Volunteers build house for woman

July 02, 2009|By KATE S. ALEXANDER

ROUZERVILLE, Pa. -- After a week of smiling at the dozens of volunteers building her a new house in Beartown, Donna Rook said her face is growing sore. Her heart, however, will never tire of saying thank you, she said.

Volunteers from local churches and the Chambersburg Project began "The Donna Project" in early June. If everything continues to go smoothly, Rook should be moved in by mid-July, President Ken Haines said.

The Donna Project was the first time the Chambersburg Project built an entire house, he said.

Since 1998, the organization has provided free minor repairs to area homeowners by recruiting teenagers and professional tradesmen for a week of intensive, hands-on community service.

Rook said she applied to the program in 2008 seeking repairs to her sagging roof.

One look at Rook's house and Haines said it was clear her home was beyond repair.

"I knew if we were going to help her we'd have to start from scratch," he said.


"He said there was nothing he could do," Rook said. "Then he said they were going to build me a new house. I was so glad I was sitting down at the time."

The small red cottage eroding away at the intersection of Beartown and Mentzer Gap roads struck a chord in the community, said Pastor Dirk Small, pastor of service, outreach and global ministries at Otterbein Church in Waynesboro, Pa.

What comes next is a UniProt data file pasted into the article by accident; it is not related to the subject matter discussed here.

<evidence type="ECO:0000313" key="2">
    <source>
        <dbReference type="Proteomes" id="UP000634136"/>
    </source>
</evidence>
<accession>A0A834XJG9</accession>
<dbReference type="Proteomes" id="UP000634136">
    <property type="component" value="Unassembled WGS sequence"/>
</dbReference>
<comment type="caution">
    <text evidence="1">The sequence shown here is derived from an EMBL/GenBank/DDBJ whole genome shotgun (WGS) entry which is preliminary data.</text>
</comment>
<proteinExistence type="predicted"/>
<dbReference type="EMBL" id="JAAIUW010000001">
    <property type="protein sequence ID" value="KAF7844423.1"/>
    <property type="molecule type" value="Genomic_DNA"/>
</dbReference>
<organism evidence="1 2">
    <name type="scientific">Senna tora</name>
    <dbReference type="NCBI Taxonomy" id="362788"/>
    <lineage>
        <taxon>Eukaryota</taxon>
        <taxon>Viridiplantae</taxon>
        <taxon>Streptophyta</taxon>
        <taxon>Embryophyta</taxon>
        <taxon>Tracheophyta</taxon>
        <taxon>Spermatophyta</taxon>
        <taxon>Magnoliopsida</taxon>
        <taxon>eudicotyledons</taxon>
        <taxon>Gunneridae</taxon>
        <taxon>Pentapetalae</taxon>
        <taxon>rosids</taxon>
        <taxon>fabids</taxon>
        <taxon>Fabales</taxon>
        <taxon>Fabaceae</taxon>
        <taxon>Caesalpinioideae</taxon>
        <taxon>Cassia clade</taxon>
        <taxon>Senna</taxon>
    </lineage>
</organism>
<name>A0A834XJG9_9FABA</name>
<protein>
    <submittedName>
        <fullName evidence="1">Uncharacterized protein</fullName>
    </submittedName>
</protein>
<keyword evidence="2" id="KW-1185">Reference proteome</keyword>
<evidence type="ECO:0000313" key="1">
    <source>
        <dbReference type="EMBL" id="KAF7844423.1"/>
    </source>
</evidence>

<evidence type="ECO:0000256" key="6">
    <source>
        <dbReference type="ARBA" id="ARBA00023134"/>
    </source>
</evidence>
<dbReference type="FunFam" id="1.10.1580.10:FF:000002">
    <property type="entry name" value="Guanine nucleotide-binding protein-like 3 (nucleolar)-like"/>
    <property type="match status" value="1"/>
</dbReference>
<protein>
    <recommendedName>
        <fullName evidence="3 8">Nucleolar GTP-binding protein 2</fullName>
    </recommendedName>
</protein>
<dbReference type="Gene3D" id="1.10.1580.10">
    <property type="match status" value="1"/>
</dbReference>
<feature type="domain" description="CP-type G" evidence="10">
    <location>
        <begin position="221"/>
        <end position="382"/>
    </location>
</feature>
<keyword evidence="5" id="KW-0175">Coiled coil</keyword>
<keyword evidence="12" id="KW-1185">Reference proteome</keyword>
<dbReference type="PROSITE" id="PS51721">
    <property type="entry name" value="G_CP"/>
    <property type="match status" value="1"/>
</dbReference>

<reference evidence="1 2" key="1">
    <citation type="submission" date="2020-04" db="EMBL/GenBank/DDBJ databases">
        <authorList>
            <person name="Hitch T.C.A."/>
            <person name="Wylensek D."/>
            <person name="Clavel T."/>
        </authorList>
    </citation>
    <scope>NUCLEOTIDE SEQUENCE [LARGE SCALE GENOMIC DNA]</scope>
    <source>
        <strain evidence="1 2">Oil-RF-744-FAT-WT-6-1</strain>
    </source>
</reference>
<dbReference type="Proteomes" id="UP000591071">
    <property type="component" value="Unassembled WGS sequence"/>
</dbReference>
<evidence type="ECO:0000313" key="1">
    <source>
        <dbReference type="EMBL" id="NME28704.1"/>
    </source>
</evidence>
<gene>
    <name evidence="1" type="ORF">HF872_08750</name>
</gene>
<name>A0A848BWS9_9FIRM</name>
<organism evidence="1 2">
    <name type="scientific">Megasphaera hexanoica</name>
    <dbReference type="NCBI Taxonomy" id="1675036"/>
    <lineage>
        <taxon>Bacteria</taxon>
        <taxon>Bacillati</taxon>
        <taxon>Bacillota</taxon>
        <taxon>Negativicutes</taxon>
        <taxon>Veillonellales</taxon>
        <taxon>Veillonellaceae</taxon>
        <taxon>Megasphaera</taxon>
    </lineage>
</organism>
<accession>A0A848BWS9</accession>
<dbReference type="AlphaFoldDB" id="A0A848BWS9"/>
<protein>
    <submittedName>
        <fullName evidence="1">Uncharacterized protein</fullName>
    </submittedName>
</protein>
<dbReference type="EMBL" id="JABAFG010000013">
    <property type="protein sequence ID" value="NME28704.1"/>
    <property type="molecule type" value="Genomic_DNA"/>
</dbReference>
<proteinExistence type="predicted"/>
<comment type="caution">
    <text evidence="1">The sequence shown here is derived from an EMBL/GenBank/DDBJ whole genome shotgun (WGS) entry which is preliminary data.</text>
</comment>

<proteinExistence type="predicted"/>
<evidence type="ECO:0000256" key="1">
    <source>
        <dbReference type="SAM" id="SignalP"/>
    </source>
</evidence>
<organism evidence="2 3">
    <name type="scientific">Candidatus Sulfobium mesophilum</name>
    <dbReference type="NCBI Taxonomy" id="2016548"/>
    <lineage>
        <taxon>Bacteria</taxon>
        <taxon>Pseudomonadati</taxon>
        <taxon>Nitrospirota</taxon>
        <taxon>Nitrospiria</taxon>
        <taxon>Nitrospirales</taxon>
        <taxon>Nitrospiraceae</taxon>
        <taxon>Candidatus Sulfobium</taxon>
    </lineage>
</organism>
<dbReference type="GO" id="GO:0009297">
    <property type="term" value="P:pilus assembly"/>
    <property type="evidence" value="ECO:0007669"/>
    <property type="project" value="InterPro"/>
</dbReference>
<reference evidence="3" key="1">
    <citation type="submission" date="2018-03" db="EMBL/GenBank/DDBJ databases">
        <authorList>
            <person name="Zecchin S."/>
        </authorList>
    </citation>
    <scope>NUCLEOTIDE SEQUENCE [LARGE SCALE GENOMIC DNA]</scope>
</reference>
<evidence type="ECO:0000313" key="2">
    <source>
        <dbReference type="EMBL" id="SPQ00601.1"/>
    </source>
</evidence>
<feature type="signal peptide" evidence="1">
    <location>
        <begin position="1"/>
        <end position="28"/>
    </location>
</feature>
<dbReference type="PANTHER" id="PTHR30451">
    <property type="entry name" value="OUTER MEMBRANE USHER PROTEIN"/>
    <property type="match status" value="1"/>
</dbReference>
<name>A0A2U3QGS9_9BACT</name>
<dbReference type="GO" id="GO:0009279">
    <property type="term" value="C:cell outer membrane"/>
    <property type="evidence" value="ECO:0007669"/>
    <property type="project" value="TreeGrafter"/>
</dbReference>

Otterbein partnered with The Chambersburg Project to help build the house after Darrel Knepper, a member of the Otterbein congregation, approached Small with the idea of involving the church, he said.

"Otterbein is a giving church and I think the Donna Project is a real expression of what is going on in the hearts and minds of our people," Small said.

Almost 100 volunteers from the church have contributed to the project, providing everything from construction expertise to moving services and food. The church has raised about $12,000 for the project, Small said.

The $25,000 project has come about because of the generosity of the area, Haines said, adding that when he chose to go forward with the project he only had about half of the resources he would need.

Since then, a list of names and businesses too long to read have made the project a reality, he said.

Many businesses, like Dry Walizer Inc. of Waynesboro, have given of their spare time to work on Rook's house.

"This is my first time working with the Chambersburg Project," said owner Adam Walizer, taking a break from hanging drywall Thursday. "Its nice to help out someone close to home and put a smile on their face."

Even with her home nearing completion, Rook said she is still in awe of the generosity of her community.

"I was so depressed living in that house, so depressed I would never leave," she said. "I prayed and prayed someone would come help me, and God sent me angels."

Rook said those angels will finish her home and help her move in as early as July 15.

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